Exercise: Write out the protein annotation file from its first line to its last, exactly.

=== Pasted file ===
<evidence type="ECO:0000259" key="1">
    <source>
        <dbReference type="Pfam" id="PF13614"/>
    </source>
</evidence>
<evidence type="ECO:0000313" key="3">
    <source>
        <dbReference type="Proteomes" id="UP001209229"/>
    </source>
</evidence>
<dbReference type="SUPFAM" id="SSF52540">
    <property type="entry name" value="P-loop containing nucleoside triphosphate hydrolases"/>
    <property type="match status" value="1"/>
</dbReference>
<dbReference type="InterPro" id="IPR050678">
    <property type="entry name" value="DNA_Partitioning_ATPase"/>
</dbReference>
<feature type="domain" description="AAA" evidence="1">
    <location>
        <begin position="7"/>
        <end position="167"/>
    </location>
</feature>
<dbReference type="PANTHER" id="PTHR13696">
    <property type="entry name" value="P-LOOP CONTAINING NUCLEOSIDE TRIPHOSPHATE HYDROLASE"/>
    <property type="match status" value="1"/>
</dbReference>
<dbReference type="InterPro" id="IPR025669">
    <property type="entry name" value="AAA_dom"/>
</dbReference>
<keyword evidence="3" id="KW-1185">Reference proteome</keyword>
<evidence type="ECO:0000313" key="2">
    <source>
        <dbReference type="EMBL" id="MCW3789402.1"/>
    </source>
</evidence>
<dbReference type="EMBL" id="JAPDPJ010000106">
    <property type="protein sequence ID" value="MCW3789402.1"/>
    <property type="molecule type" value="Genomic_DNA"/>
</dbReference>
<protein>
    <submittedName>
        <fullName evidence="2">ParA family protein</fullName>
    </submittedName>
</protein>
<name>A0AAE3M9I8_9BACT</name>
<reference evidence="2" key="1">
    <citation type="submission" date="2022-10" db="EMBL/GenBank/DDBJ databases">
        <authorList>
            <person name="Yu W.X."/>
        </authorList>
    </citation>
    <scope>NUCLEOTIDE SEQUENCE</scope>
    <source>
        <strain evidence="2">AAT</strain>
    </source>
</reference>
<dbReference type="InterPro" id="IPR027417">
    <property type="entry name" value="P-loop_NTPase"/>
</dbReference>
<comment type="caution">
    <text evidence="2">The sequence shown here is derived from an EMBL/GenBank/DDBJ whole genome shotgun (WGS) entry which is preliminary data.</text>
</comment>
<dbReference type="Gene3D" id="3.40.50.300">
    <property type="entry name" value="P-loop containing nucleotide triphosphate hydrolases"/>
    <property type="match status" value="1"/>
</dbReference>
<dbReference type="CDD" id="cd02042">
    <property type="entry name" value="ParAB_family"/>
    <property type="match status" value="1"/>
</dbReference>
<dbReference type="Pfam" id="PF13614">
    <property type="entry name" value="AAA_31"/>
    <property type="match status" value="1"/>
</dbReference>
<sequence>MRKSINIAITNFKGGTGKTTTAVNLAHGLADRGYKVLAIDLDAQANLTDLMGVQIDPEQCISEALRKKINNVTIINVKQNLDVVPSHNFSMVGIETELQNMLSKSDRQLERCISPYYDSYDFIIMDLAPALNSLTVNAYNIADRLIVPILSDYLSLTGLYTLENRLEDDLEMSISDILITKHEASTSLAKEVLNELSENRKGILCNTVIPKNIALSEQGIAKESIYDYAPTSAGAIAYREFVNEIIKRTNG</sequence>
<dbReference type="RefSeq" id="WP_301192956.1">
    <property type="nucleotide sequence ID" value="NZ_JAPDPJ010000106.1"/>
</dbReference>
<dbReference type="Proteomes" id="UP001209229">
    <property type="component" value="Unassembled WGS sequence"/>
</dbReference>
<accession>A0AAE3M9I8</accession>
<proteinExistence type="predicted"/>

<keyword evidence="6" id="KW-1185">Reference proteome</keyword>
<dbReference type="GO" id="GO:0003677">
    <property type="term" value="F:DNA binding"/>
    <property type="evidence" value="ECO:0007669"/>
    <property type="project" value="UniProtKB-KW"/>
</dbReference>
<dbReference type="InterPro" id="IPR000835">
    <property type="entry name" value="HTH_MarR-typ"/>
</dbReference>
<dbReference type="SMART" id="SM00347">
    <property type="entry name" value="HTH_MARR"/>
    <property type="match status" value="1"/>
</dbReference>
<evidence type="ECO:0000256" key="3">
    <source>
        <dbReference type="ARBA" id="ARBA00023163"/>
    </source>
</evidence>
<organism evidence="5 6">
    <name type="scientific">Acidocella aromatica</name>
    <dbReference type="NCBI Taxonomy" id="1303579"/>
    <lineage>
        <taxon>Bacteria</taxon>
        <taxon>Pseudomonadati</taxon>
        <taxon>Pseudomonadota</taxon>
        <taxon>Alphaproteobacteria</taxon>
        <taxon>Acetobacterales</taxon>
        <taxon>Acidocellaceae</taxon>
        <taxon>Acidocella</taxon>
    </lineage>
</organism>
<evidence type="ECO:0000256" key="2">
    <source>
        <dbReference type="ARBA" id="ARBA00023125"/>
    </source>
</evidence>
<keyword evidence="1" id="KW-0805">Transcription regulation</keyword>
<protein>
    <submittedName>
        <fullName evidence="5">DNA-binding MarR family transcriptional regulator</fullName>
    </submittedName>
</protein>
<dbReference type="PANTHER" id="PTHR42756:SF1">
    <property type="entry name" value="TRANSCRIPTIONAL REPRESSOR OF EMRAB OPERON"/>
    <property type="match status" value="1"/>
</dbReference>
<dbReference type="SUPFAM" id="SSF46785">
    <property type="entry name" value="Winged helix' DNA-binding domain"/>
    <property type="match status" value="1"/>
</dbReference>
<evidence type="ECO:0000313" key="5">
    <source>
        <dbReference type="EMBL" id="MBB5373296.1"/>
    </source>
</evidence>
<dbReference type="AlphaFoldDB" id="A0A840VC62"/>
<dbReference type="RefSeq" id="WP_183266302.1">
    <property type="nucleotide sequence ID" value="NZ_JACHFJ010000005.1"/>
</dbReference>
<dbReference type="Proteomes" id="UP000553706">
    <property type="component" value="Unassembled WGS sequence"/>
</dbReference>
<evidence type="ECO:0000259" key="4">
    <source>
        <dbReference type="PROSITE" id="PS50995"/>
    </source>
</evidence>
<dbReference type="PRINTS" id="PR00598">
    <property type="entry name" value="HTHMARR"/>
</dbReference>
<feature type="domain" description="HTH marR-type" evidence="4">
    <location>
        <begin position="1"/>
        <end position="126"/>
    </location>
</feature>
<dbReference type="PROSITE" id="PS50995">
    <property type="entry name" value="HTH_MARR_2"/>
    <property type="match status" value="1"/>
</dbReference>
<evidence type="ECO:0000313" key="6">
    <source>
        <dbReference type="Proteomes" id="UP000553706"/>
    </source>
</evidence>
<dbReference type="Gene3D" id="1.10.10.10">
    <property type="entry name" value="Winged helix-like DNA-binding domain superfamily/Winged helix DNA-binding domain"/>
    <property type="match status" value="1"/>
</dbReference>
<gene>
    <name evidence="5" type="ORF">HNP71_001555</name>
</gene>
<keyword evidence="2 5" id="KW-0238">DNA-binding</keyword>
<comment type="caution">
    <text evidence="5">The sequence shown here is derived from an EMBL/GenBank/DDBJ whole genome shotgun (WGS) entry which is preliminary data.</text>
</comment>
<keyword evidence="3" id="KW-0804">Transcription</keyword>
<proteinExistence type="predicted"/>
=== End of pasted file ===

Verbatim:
<evidence type="ECO:0000259" key="1">
    <source>
        <dbReference type="Pfam" id="PF13614"/>
    </source>
</evidence>
<evidence type="ECO:0000313" key="3">
    <source>
        <dbReference type="Proteomes" id="UP001209229"/>
    </source>
</evidence>
<dbReference type="SUPFAM" id="SSF52540">
    <property type="entry name" value="P-loop containing nucleoside triphosphate hydrolases"/>
    <property type="match status" value="1"/>
</dbReference>
<dbReference type="InterPro" id="IPR050678">
    <property type="entry name" value="DNA_Partitioning_ATPase"/>
</dbReference>
<feature type="domain" description="AAA" evidence="1">
    <location>
        <begin position="7"/>
        <end position="167"/>
    </location>
</feature>
<dbReference type="PANTHER" id="PTHR13696">
    <property type="entry name" value="P-LOOP CONTAINING NUCLEOSIDE TRIPHOSPHATE HYDROLASE"/>
    <property type="match status" value="1"/>
</dbReference>
<dbReference type="InterPro" id="IPR025669">
    <property type="entry name" value="AAA_dom"/>
</dbReference>
<keyword evidence="3" id="KW-1185">Reference proteome</keyword>
<evidence type="ECO:0000313" key="2">
    <source>
        <dbReference type="EMBL" id="MCW3789402.1"/>
    </source>
</evidence>
<dbReference type="EMBL" id="JAPDPJ010000106">
    <property type="protein sequence ID" value="MCW3789402.1"/>
    <property type="molecule type" value="Genomic_DNA"/>
</dbReference>
<protein>
    <submittedName>
        <fullName evidence="2">ParA family protein</fullName>
    </submittedName>
</protein>
<name>A0AAE3M9I8_9BACT</name>
<reference evidence="2" key="1">
    <citation type="submission" date="2022-10" db="EMBL/GenBank/DDBJ databases">
        <authorList>
            <person name="Yu W.X."/>
        </authorList>
    </citation>
    <scope>NUCLEOTIDE SEQUENCE</scope>
    <source>
        <strain evidence="2">AAT</strain>
    </source>
</reference>
<dbReference type="InterPro" id="IPR027417">
    <property type="entry name" value="P-loop_NTPase"/>
</dbReference>
<comment type="caution">
    <text evidence="2">The sequence shown here is derived from an EMBL/GenBank/DDBJ whole genome shotgun (WGS) entry which is preliminary data.</text>
</comment>
<dbReference type="Gene3D" id="3.40.50.300">
    <property type="entry name" value="P-loop containing nucleotide triphosphate hydrolases"/>
    <property type="match status" value="1"/>
</dbReference>
<dbReference type="CDD" id="cd02042">
    <property type="entry name" value="ParAB_family"/>
    <property type="match status" value="1"/>
</dbReference>
<dbReference type="Pfam" id="PF13614">
    <property type="entry name" value="AAA_31"/>
    <property type="match status" value="1"/>
</dbReference>
<sequence>MRKSINIAITNFKGGTGKTTTAVNLAHGLADRGYKVLAIDLDAQANLTDLMGVQIDPEQCISEALRKKINNVTIINVKQNLDVVPSHNFSMVGIETELQNMLSKSDRQLERCISPYYDSYDFIIMDLAPALNSLTVNAYNIADRLIVPILSDYLSLTGLYTLENRLEDDLEMSISDILITKHEASTSLAKEVLNELSENRKGILCNTVIPKNIALSEQGIAKESIYDYAPTSAGAIAYREFVNEIIKRTNG</sequence>
<dbReference type="RefSeq" id="WP_301192956.1">
    <property type="nucleotide sequence ID" value="NZ_JAPDPJ010000106.1"/>
</dbReference>
<dbReference type="Proteomes" id="UP001209229">
    <property type="component" value="Unassembled WGS sequence"/>
</dbReference>
<accession>A0AAE3M9I8</accession>
<proteinExistence type="predicted"/>

<keyword evidence="6" id="KW-1185">Reference proteome</keyword>
<dbReference type="GO" id="GO:0003677">
    <property type="term" value="F:DNA binding"/>
    <property type="evidence" value="ECO:0007669"/>
    <property type="project" value="UniProtKB-KW"/>
</dbReference>
<dbReference type="InterPro" id="IPR000835">
    <property type="entry name" value="HTH_MarR-typ"/>
</dbReference>
<dbReference type="SMART" id="SM00347">
    <property type="entry name" value="HTH_MARR"/>
    <property type="match status" value="1"/>
</dbReference>
<evidence type="ECO:0000256" key="3">
    <source>
        <dbReference type="ARBA" id="ARBA00023163"/>
    </source>
</evidence>
<organism evidence="5 6">
    <name type="scientific">Acidocella aromatica</name>
    <dbReference type="NCBI Taxonomy" id="1303579"/>
    <lineage>
        <taxon>Bacteria</taxon>
        <taxon>Pseudomonadati</taxon>
        <taxon>Pseudomonadota</taxon>
        <taxon>Alphaproteobacteria</taxon>
        <taxon>Acetobacterales</taxon>
        <taxon>Acidocellaceae</taxon>
        <taxon>Acidocella</taxon>
    </lineage>
</organism>
<evidence type="ECO:0000256" key="2">
    <source>
        <dbReference type="ARBA" id="ARBA00023125"/>
    </source>
</evidence>
<keyword evidence="1" id="KW-0805">Transcription regulation</keyword>
<protein>
    <submittedName>
        <fullName evidence="5">DNA-binding MarR family transcriptional regulator</fullName>
    </submittedName>
</protein>
<dbReference type="PANTHER" id="PTHR42756:SF1">
    <property type="entry name" value="TRANSCRIPTIONAL REPRESSOR OF EMRAB OPERON"/>
    <property type="match status" value="1"/>
</dbReference>
<dbReference type="SUPFAM" id="SSF46785">
    <property type="entry name" value="Winged helix' DNA-binding domain"/>
    <property type="match status" value="1"/>
</dbReference>
<evidence type="ECO:0000313" key="5">
    <source>
        <dbReference type="EMBL" id="MBB5373296.1"/>
    </source>
</evidence>
<dbReference type="AlphaFoldDB" id="A0A840VC62"/>
<dbReference type="RefSeq" id="WP_183266302.1">
    <property type="nucleotide sequence ID" value="NZ_JACHFJ010000005.1"/>
</dbReference>
<dbReference type="Proteomes" id="UP000553706">
    <property type="component" value="Unassembled WGS sequence"/>
</dbReference>
<evidence type="ECO:0000259" key="4">
    <source>
        <dbReference type="PROSITE" id="PS50995"/>
    </source>
</evidence>
<dbReference type="PRINTS" id="PR00598">
    <property type="entry name" value="HTHMARR"/>
</dbReference>
<feature type="domain" description="HTH marR-type" evidence="4">
    <location>
        <begin position="1"/>
        <end position="126"/>
    </location>
</feature>
<dbReference type="PROSITE" id="PS50995">
    <property type="entry name" value="HTH_MARR_2"/>
    <property type="match status" value="1"/>
</dbReference>
<evidence type="ECO:0000313" key="6">
    <source>
        <dbReference type="Proteomes" id="UP000553706"/>
    </source>
</evidence>
<dbReference type="Gene3D" id="1.10.10.10">
    <property type="entry name" value="Winged helix-like DNA-binding domain superfamily/Winged helix DNA-binding domain"/>
    <property type="match status" value="1"/>
</dbReference>
<gene>
    <name evidence="5" type="ORF">HNP71_001555</name>
</gene>
<keyword evidence="2 5" id="KW-0238">DNA-binding</keyword>
<comment type="caution">
    <text evidence="5">The sequence shown here is derived from an EMBL/GenBank/DDBJ whole genome shotgun (WGS) entry which is preliminary data.</text>
</comment>
<keyword evidence="3" id="KW-0804">Transcription</keyword>
<proteinExistence type="predicted"/>